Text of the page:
• Magic Mirror: The Wicked Witch of the West has one, which she uses to track the progress of Dorothy and her friends.
  • Marilyn Maneuver: Dorothy in the episode, "Dorothy Meets the Munchkins". Caused by an approaching tornado, her dress is left being blown until she gets inside her house and shuts the door.
  • Mind-Control Eyes: When the Wizard's guards refuse to let Dorothy and her friends in to see him, the Witch of the North's protective kiss on Dorothy's forehead glows, and they get Mind-Control Eyes and become much more co-operative.
  • Missed Him by That Much: Guph and the Growliwog, during the Nome invasion.
  • Never Say "Die": Particularly noticeable when the Wicked Witch of the West is sending successive waves of minions to destroy Dorothy and her friends.
    • The Deadly Desert becomes the Dangerous Desert in dialogue, although it's still "The Deadly Desert" in the episode title.
    • Averted in episode five, Scarecrow calls the flowers deadly in the english dub and in the german dub Lion even fears the the flowers will "kill them all" and that "Dorothy will die".
  • Nice Shoes: The Silver Shoes. Interestingly, they start out looking like ordinary peasant shoes. Once Dorothy obtains them, the shoes magically change to a pair of shiny silver Mary Janes.
  • No Ontological Inertia: When the Wicked Witch of the West is destroyed, all the people she's turned to stone are released, her magic mirror shatters, and her palace collapses. (The stone people and the mirror fit with the common idea of a witch's magic ending when she does, but there's no previous indication that magic was used in constructing the palace, only lots of Winkie slaves hauling stone around.)
  • Not-So-Innocent Whistle: Jinjur, when she's considering trying one of Mombi's spells for herself.
  • On the Next: As is typical for anime, the Japanese versions of the episodes end with Dorothy narrating a preview of the next episode.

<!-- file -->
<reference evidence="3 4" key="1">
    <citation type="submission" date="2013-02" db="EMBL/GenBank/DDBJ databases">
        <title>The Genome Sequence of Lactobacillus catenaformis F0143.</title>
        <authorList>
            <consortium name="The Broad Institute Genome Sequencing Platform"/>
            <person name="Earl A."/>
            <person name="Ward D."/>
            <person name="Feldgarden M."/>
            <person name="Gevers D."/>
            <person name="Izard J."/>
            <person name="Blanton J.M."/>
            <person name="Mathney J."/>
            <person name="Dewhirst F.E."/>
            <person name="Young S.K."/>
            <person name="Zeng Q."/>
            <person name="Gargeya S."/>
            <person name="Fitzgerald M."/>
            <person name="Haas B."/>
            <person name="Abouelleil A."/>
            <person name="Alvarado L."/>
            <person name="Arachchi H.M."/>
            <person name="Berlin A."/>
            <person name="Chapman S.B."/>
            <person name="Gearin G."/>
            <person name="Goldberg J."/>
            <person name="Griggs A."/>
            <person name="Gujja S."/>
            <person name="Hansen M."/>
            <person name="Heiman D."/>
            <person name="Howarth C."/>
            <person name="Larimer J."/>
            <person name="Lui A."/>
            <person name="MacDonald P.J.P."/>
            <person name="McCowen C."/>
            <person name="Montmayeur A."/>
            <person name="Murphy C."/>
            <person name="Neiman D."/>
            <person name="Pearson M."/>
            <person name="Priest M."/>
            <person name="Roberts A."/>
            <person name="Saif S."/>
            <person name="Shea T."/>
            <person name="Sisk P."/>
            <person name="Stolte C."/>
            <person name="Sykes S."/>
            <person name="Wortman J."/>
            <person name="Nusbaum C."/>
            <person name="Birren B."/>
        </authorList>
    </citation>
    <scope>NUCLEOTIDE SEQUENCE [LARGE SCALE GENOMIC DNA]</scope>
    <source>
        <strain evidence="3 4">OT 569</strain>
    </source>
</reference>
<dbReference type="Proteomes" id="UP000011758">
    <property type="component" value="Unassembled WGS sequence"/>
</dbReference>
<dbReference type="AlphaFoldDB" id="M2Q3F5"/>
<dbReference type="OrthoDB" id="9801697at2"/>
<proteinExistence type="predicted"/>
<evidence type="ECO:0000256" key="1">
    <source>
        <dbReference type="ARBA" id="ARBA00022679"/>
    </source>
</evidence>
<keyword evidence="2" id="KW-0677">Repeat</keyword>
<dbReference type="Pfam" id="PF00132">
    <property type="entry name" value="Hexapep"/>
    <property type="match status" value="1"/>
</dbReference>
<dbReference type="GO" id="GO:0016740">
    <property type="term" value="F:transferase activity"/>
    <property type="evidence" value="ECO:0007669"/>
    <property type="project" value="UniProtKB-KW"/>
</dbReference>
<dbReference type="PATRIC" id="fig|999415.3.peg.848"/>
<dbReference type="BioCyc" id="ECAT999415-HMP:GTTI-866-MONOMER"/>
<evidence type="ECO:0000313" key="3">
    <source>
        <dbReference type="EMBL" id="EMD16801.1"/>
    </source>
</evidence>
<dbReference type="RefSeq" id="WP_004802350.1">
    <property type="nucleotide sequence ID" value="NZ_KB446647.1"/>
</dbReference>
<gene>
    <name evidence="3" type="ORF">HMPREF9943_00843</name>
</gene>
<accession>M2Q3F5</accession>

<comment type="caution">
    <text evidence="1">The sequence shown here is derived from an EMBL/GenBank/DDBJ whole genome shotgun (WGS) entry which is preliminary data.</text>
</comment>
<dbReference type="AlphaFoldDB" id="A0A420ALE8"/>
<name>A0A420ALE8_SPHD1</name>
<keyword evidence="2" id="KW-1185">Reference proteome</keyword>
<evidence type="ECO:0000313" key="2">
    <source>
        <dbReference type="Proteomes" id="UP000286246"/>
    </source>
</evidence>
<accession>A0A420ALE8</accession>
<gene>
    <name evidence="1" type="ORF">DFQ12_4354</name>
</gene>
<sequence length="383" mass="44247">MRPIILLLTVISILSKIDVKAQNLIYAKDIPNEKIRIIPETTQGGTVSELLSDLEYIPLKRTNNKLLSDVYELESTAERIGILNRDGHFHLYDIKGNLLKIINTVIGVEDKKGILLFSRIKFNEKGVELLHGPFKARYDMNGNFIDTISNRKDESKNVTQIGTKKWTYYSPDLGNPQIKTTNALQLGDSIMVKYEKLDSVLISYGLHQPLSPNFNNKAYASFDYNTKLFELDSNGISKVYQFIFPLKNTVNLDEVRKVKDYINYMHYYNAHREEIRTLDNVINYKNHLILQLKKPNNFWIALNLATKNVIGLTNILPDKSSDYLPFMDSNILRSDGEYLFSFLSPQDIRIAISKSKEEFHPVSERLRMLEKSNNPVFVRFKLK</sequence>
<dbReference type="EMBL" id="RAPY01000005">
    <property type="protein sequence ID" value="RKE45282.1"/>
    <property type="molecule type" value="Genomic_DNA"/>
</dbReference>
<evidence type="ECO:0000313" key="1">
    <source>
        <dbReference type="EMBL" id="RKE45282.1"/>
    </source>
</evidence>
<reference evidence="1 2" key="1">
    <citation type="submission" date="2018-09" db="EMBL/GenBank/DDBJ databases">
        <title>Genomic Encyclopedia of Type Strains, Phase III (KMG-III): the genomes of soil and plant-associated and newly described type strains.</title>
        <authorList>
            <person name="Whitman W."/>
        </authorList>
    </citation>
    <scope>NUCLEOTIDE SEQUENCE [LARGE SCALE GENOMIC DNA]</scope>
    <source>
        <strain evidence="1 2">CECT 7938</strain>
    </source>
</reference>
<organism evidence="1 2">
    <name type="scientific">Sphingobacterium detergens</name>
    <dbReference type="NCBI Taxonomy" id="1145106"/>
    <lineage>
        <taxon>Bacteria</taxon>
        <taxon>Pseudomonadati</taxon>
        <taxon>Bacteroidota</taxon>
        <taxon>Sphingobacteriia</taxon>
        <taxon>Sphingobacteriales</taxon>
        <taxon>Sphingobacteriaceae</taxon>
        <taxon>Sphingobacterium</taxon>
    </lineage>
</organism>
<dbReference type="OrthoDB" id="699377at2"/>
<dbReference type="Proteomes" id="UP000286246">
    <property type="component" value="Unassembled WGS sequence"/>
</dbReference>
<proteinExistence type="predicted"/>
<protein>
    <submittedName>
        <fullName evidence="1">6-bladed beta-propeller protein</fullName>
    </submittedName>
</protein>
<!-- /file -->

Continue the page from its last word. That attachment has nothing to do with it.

• Out of Focus: Toto gets left behind in Kansas when Dorothy returns to Oz twice.
  • Pepper Sneeze: Used on a magically-disguised Mombi to force her to resume her real form.
  • Power Floats: The Good Witch of the North levitates around instead of walking.
  • Power Glows: The silver shoes.
  • Pull a Rabbit out of My Hat: When Tik-Tok is telling Dorothy about the Princess of Ev's hat collection, he mentions that she has a magician hat, and that every time she wears it she keeps pulling rabbits out of it.
  • Punch! Punch! Punch! Uh Oh...: During the Tin Man's battle with the Growliwog.
  • Ragtag Band of Misfits: Dorothy and friends.
  • Rebellious Princess: Princess Ozma keeps running away from her royalty lessons to climb trees and play in fields.
  • Reckless Gun Usage: When General Jinjur's army attacks the palace to capture King Scarecrow, he digs a pistol out of the stuff the Wizard left behind and gives it to the palace guard to threaten them with. One of Jinjur's soldiers takes the gun off the guard, squints down the barrel, announces that she can't see anything so she doesn't think it's loaded, and throws it away. When it hits the ground, it goes off.
  • Ribcage Ridge: In the Deadly Desert, the travellers encounter the skeleton of an enormous fish, shortly before discovering a Saharan Shipwreck.
  • Royalty Super Power: Princess Ozma turns out to have several.
  • Saharan Shipwreck: The travellers in the Deadly Desert find the wreck of a sailing ship surrounded by fish skeletons, shells, and other evidences that the desert was once an ocean.
  • Scaled Up: In the final confrontation with the sorceress Mombi, she turns into a dragon.
  • Scooby-Dooby Doors: Guph encounters some while exploring the Palace at the Emerald City.
  • Screw Learning, I Have Phlebotinum!: When the Scarecrow gets his new brain from the Wizard, he starts reeling off random facts (from "one and one is two" to "vinegar cleans piano keys") to show that he's intelligent.
  • Skintone Sclerae: General Jinjur and her soldiers.
  • Sneeze of Doom: When the Lion is sniffing out the location of the Prince of Ev, the Nome King's chancellor tries to throw him off the scent by dropping a powder in front of him that makes him sneeze. His first sneeze blows the chancellor clear across the room.
  • Staircase Tumble:
    • When General Jinjur and her army are trying to break into the throne room of the Emerald City in episode 25, the guy who guards the throne room takes a tumble down the very long flight of steps leading up to the door. He doesn't seem to get hurt.
    • The King of the Nomes takes several long staircase tumbles during the invasion of the Emerald City, again without apparent damage.
  • Standard Snippet: When they encounter the field of flowers that puts people to sleep, in the English-language version the incidental music quotes a couple of bars of the lullaby "Rock-a-bye Baby". Later in the same episode, there's a group of mice who sing a wordless version of "Three Blind Mice" as they scurry away.